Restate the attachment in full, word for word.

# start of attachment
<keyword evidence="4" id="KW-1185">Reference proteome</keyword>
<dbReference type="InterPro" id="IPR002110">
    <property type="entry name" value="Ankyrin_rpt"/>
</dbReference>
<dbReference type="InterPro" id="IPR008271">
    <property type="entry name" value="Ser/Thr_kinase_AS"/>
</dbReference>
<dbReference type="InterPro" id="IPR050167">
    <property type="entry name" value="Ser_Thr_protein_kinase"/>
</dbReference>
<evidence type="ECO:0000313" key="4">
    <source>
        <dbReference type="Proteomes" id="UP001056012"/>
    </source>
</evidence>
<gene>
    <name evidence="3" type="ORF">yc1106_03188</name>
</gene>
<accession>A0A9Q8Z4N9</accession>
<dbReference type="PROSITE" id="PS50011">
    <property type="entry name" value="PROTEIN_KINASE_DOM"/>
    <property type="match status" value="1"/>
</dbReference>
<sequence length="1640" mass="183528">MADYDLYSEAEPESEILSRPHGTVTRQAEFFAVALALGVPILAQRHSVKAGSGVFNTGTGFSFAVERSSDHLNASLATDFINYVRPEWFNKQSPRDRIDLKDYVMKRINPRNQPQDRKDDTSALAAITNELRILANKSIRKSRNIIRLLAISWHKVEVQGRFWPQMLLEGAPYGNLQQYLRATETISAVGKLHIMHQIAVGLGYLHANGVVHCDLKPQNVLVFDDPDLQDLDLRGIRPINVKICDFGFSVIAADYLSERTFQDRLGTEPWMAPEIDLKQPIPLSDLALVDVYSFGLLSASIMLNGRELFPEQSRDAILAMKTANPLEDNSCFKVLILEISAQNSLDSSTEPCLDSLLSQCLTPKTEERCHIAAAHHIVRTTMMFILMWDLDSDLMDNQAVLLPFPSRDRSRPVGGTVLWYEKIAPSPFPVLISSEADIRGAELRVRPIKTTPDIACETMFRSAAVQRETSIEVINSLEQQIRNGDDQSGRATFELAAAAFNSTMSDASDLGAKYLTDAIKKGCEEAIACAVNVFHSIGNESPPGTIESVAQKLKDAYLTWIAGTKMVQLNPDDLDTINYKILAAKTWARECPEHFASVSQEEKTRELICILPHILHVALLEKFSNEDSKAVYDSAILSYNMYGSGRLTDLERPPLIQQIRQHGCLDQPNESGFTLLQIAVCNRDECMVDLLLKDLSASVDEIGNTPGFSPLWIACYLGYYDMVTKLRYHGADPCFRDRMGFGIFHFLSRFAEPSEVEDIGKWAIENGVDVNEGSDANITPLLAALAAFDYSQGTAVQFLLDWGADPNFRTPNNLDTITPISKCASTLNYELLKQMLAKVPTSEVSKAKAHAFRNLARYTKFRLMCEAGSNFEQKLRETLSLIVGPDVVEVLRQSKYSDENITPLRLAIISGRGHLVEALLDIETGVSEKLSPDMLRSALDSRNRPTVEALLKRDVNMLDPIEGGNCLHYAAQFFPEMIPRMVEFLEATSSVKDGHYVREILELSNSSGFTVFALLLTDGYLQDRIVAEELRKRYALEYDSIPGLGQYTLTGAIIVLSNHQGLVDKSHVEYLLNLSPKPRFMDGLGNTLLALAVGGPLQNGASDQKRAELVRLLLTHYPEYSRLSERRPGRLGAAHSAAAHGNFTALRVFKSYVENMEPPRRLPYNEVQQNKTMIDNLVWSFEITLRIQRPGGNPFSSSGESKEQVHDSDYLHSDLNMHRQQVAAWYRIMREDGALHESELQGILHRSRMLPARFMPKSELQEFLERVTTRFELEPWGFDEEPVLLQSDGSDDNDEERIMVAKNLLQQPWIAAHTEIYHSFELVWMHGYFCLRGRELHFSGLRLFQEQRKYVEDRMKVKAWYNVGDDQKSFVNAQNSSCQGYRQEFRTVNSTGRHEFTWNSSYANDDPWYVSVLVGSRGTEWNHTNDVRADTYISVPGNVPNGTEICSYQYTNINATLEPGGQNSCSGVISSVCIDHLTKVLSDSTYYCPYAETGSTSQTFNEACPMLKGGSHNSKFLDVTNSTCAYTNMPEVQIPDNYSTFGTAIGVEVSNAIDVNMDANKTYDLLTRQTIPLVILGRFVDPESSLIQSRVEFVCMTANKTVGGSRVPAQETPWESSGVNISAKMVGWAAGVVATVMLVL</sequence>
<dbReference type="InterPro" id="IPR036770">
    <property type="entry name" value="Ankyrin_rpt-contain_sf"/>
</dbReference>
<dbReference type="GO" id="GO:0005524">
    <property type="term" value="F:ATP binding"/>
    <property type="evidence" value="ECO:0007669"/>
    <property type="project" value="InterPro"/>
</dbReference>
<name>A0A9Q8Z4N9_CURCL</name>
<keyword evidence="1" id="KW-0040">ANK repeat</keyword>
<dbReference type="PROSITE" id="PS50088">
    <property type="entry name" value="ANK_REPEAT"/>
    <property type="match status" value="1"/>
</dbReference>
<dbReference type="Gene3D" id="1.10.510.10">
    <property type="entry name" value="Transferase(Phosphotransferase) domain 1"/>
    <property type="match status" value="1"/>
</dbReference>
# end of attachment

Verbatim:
<keyword evidence="4" id="KW-1185">Reference proteome</keyword>
<dbReference type="InterPro" id="IPR002110">
    <property type="entry name" value="Ankyrin_rpt"/>
</dbReference>
<dbReference type="InterPro" id="IPR008271">
    <property type="entry name" value="Ser/Thr_kinase_AS"/>
</dbReference>
<dbReference type="InterPro" id="IPR050167">
    <property type="entry name" value="Ser_Thr_protein_kinase"/>
</dbReference>
<evidence type="ECO:0000313" key="4">
    <source>
        <dbReference type="Proteomes" id="UP001056012"/>
    </source>
</evidence>
<gene>
    <name evidence="3" type="ORF">yc1106_03188</name>
</gene>
<accession>A0A9Q8Z4N9</accession>
<dbReference type="PROSITE" id="PS50011">
    <property type="entry name" value="PROTEIN_KINASE_DOM"/>
    <property type="match status" value="1"/>
</dbReference>
<sequence length="1640" mass="183528">MADYDLYSEAEPESEILSRPHGTVTRQAEFFAVALALGVPILAQRHSVKAGSGVFNTGTGFSFAVERSSDHLNASLATDFINYVRPEWFNKQSPRDRIDLKDYVMKRINPRNQPQDRKDDTSALAAITNELRILANKSIRKSRNIIRLLAISWHKVEVQGRFWPQMLLEGAPYGNLQQYLRATETISAVGKLHIMHQIAVGLGYLHANGVVHCDLKPQNVLVFDDPDLQDLDLRGIRPINVKICDFGFSVIAADYLSERTFQDRLGTEPWMAPEIDLKQPIPLSDLALVDVYSFGLLSASIMLNGRELFPEQSRDAILAMKTANPLEDNSCFKVLILEISAQNSLDSSTEPCLDSLLSQCLTPKTEERCHIAAAHHIVRTTMMFILMWDLDSDLMDNQAVLLPFPSRDRSRPVGGTVLWYEKIAPSPFPVLISSEADIRGAELRVRPIKTTPDIACETMFRSAAVQRETSIEVINSLEQQIRNGDDQSGRATFELAAAAFNSTMSDASDLGAKYLTDAIKKGCEEAIACAVNVFHSIGNESPPGTIESVAQKLKDAYLTWIAGTKMVQLNPDDLDTINYKILAAKTWARECPEHFASVSQEEKTRELICILPHILHVALLEKFSNEDSKAVYDSAILSYNMYGSGRLTDLERPPLIQQIRQHGCLDQPNESGFTLLQIAVCNRDECMVDLLLKDLSASVDEIGNTPGFSPLWIACYLGYYDMVTKLRYHGADPCFRDRMGFGIFHFLSRFAEPSEVEDIGKWAIENGVDVNEGSDANITPLLAALAAFDYSQGTAVQFLLDWGADPNFRTPNNLDTITPISKCASTLNYELLKQMLAKVPTSEVSKAKAHAFRNLARYTKFRLMCEAGSNFEQKLRETLSLIVGPDVVEVLRQSKYSDENITPLRLAIISGRGHLVEALLDIETGVSEKLSPDMLRSALDSRNRPTVEALLKRDVNMLDPIEGGNCLHYAAQFFPEMIPRMVEFLEATSSVKDGHYVREILELSNSSGFTVFALLLTDGYLQDRIVAEELRKRYALEYDSIPGLGQYTLTGAIIVLSNHQGLVDKSHVEYLLNLSPKPRFMDGLGNTLLALAVGGPLQNGASDQKRAELVRLLLTHYPEYSRLSERRPGRLGAAHSAAAHGNFTALRVFKSYVENMEPPRRLPYNEVQQNKTMIDNLVWSFEITLRIQRPGGNPFSSSGESKEQVHDSDYLHSDLNMHRQQVAAWYRIMREDGALHESELQGILHRSRMLPARFMPKSELQEFLERVTTRFELEPWGFDEEPVLLQSDGSDDNDEERIMVAKNLLQQPWIAAHTEIYHSFELVWMHGYFCLRGRELHFSGLRLFQEQRKYVEDRMKVKAWYNVGDDQKSFVNAQNSSCQGYRQEFRTVNSTGRHEFTWNSSYANDDPWYVSVLVGSRGTEWNHTNDVRADTYISVPGNVPNGTEICSYQYTNINATLEPGGQNSCSGVISSVCIDHLTKVLSDSTYYCPYAETGSTSQTFNEACPMLKGGSHNSKFLDVTNSTCAYTNMPEVQIPDNYSTFGTAIGVEVSNAIDVNMDANKTYDLLTRQTIPLVILGRFVDPESSLIQSRVEFVCMTANKTVGGSRVPAQETPWESSGVNISAKMVGWAAGVVATVMLVL</sequence>
<dbReference type="InterPro" id="IPR036770">
    <property type="entry name" value="Ankyrin_rpt-contain_sf"/>
</dbReference>
<dbReference type="GO" id="GO:0005524">
    <property type="term" value="F:ATP binding"/>
    <property type="evidence" value="ECO:0007669"/>
    <property type="project" value="InterPro"/>
</dbReference>
<name>A0A9Q8Z4N9_CURCL</name>
<keyword evidence="1" id="KW-0040">ANK repeat</keyword>
<dbReference type="PROSITE" id="PS50088">
    <property type="entry name" value="ANK_REPEAT"/>
    <property type="match status" value="1"/>
</dbReference>
<dbReference type="Gene3D" id="1.10.510.10">
    <property type="entry name" value="Transferase(Phosphotransferase) domain 1"/>
    <property type="match status" value="1"/>
</dbReference>